CA Halts Use Of J&J Vaccine Amid Blood Clot Reports
CA said that it would temporarily pause use of the Johnson & Johnson vaccine after six cases of serious blood clotting were reported.
Kat Schuster, Patch StaffPosted Tue, Apr 13, 2021 at 10:24 am PTUpdated Tue, Apr 13, 2021 at 10:44 am PT
CALIFORNIA — California paused the use of the Johnson & Johnson vaccine Tuesday following concerns over a handful of serious blood clotting reports, state officials confirmed.
The news comes after the federal government recommended an immediate pause in the use of the Johnson & Johnson vaccine nationwide after six U.S. recipients — all women between 18 and 48 — developed serious blood clots 6 to 13 days after being inoculated.
One woman died, and a second woman in Nebraska was hospitalized in critical condition.Subscribe
California’s Johnson & Johnson supply makes up 4 percent of the state’s allocation from the federal government this week, Gov. Gavin Newsom said Tuesday.
He said that California will follow the recommendations of the Centers for Disease Control and Prevention and the Food and Drug Administration and “temporarily pause use of J&J” out of “an abundance of caution.”
County health jurisdictions were anticipating supplies of the single-dose vaccine to increase, but the grim news could change those plans.
“California is following the FDA and CDC’s recommendation and has directed health care providers to pause the use of the Johnson & Johnson vaccine until we receive further direction from health and safety experts,” Dr. Erica Pan, state epidemiologist, said in a joint statement with the California Department of Public Health.
Supplies of the single-dose vaccine were already extremely limited because of a 15 million-dose batch that was ruined amid an ongoing struggle with a contracted manufacturer in Baltimore.
The pause “is important, in part, to ensure that the health care provider community is aware of the potential for these adverse events and can plan for proper recognition and management due to the unique treatment required with this type of blood clot,” Dr. Peter Marks, director of the FDA’s Center for Biologics Evaluation and Research, and Dr. Anne Schuchat, principal deputy director of the CDC, said in a joint statement.
More than 6.8 million doses of the J&J vaccine have been administered in the U.S., the statement said. Federal officials pointed out that adverse reactions to the vaccine “appear to be extremely rare,” and the CDC and FDA will work to review the six clotting cases in question.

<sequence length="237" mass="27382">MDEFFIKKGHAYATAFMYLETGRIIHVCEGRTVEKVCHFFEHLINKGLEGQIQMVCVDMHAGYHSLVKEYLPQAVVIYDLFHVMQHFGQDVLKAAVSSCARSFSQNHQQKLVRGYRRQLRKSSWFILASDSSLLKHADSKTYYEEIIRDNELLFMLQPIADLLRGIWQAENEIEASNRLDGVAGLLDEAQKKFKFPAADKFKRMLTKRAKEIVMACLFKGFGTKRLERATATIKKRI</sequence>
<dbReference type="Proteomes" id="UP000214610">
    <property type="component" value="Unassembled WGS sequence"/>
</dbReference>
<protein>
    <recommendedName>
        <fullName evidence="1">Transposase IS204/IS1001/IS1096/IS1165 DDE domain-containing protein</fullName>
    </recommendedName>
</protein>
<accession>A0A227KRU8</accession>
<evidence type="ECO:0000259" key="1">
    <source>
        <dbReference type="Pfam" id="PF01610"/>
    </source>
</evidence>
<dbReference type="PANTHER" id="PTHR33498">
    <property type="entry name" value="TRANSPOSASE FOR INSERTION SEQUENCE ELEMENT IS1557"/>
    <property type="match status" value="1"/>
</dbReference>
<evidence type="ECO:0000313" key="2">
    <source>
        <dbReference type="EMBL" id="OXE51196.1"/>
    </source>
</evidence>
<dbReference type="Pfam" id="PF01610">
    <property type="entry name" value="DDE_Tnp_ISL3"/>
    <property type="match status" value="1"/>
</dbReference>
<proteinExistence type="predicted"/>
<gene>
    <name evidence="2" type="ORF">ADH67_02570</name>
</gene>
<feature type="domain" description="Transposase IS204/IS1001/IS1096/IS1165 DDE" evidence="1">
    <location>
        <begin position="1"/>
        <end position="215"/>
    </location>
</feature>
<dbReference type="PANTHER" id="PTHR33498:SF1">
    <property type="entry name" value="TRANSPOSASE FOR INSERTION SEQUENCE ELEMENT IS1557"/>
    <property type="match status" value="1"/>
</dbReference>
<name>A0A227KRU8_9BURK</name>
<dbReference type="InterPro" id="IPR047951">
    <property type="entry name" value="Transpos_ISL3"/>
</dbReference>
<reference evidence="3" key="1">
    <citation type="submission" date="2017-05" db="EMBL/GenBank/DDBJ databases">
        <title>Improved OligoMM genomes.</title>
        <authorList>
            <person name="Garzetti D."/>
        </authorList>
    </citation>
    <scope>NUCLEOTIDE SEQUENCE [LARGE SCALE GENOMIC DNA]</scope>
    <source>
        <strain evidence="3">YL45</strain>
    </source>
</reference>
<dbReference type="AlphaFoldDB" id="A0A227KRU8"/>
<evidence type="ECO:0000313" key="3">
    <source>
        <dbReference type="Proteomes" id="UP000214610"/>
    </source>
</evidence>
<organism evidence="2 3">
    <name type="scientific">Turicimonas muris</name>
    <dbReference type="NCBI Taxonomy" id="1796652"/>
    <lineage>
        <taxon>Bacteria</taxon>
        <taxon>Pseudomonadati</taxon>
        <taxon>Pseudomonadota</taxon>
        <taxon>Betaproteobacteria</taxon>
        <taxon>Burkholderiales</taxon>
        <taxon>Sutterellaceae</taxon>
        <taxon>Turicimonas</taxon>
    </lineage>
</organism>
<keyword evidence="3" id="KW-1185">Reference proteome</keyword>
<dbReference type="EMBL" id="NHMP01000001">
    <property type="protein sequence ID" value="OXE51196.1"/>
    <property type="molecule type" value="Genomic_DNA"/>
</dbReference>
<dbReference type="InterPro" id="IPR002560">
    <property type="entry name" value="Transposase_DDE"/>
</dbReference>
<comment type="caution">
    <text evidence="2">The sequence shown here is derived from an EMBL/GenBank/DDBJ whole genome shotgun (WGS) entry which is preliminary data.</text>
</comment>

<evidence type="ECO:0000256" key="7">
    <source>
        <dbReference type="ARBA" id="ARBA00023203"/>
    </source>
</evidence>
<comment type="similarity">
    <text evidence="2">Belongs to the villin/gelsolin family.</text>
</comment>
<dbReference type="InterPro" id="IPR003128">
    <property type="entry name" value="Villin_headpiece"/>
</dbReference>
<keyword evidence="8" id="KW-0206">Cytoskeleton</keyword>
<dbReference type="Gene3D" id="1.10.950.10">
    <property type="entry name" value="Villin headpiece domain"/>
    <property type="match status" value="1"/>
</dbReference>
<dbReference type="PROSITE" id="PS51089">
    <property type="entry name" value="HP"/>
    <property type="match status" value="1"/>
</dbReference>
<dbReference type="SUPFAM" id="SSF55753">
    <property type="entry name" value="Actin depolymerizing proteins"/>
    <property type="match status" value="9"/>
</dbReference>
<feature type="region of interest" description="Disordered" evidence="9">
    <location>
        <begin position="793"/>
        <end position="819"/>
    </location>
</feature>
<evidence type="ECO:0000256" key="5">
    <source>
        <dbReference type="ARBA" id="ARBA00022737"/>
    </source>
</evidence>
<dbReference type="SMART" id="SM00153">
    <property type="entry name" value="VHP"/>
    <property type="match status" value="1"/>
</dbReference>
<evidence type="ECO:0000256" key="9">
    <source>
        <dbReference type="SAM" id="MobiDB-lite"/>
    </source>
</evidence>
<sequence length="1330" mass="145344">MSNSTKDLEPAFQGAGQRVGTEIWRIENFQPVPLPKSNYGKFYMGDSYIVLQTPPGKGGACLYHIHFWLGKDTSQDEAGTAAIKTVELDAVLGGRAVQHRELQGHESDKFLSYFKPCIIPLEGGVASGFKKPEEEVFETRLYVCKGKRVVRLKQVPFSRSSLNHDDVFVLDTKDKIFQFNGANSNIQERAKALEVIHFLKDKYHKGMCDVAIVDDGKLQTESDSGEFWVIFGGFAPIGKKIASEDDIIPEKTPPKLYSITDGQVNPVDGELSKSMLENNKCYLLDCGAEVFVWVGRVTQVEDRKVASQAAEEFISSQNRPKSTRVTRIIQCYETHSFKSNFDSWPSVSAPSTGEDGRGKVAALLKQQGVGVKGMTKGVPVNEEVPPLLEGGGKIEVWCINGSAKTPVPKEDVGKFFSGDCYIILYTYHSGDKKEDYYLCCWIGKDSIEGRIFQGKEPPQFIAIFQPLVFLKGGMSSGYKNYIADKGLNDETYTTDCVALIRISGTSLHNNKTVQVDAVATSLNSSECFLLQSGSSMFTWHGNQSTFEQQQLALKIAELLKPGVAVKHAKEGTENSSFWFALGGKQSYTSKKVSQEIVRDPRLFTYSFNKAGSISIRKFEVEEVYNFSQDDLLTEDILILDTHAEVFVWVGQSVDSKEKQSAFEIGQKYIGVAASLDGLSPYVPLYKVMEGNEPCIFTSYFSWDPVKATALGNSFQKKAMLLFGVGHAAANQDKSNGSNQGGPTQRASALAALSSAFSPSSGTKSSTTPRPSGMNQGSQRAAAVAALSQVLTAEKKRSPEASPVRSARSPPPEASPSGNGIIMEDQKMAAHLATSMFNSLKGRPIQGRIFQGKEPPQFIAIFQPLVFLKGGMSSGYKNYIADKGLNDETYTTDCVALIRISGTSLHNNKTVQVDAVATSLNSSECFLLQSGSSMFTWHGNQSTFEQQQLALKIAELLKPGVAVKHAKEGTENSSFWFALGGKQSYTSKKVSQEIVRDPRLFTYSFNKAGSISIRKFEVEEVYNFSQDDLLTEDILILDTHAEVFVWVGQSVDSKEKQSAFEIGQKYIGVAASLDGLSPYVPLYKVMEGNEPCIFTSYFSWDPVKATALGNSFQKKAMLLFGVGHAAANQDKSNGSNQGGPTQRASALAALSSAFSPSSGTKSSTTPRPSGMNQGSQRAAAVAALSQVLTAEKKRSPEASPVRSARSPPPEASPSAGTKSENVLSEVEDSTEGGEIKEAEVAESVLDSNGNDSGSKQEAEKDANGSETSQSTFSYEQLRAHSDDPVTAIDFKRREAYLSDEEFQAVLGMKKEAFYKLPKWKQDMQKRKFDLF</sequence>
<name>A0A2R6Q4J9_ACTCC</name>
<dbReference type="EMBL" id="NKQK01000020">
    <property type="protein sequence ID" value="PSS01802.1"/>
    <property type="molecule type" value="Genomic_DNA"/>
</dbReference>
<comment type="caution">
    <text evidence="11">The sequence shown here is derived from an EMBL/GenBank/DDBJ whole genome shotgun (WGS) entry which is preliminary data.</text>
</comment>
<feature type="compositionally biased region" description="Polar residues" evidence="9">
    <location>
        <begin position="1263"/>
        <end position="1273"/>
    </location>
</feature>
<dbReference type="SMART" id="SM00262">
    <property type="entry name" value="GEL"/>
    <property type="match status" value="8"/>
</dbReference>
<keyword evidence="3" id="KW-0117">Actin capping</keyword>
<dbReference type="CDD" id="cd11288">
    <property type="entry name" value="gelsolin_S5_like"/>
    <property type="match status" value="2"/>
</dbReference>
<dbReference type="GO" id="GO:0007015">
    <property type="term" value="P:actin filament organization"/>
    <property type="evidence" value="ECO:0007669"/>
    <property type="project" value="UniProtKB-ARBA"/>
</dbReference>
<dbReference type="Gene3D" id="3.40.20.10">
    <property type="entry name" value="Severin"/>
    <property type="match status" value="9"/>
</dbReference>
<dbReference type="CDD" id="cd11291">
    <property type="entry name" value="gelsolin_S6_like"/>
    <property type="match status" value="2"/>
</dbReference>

“Treatment of this specific type of blood clot is different from the treatment that might typically be administered,” officials said. “Usually, an anticoagulant drug called heparin is used to treat blood clots. In this setting, administration of heparin may be dangerous, and alternative treatments need to be given.”
The CDC will convene a meeting of its Advisory Committee on Immunization Practices on Wednesday to further review the cases and assess their potential significance.
Johnson & Johnson issued a statement saying, “At present, no clear causal relationship has been established between these rare events” and the company’s vaccine, according to news reports. “We continue to work closely with experts and regulators to assess the data and support the open communication of this information to healthcare professionals and the public,” J&J said.
California will convene the Western States Scientific Safety Review Workgroup to review the reports from the federal government.
The news could complicate California’s embattled vaccine rollout and Newsom’s goal to reopen the state by June 15, a decision that hinged upon most residents being inoculated by then.
Dosage supply was predicted to crater by about 15 percent in the Golden State this week following a massive shortfall in the production of the Johnson & Johnson vaccine — and now that number could fall even more.
Still, Newsom said Tuesday that “vaccines are still overwhelmingly safe. We’re vaccinating 3+ million people a week and are still on track to fully reopen.”
“As the federal government has said, we do not expect a significant impact to our vaccination allocations,” Pan said.
Newsom himself received the Johnson & Johnson shot on April 1.
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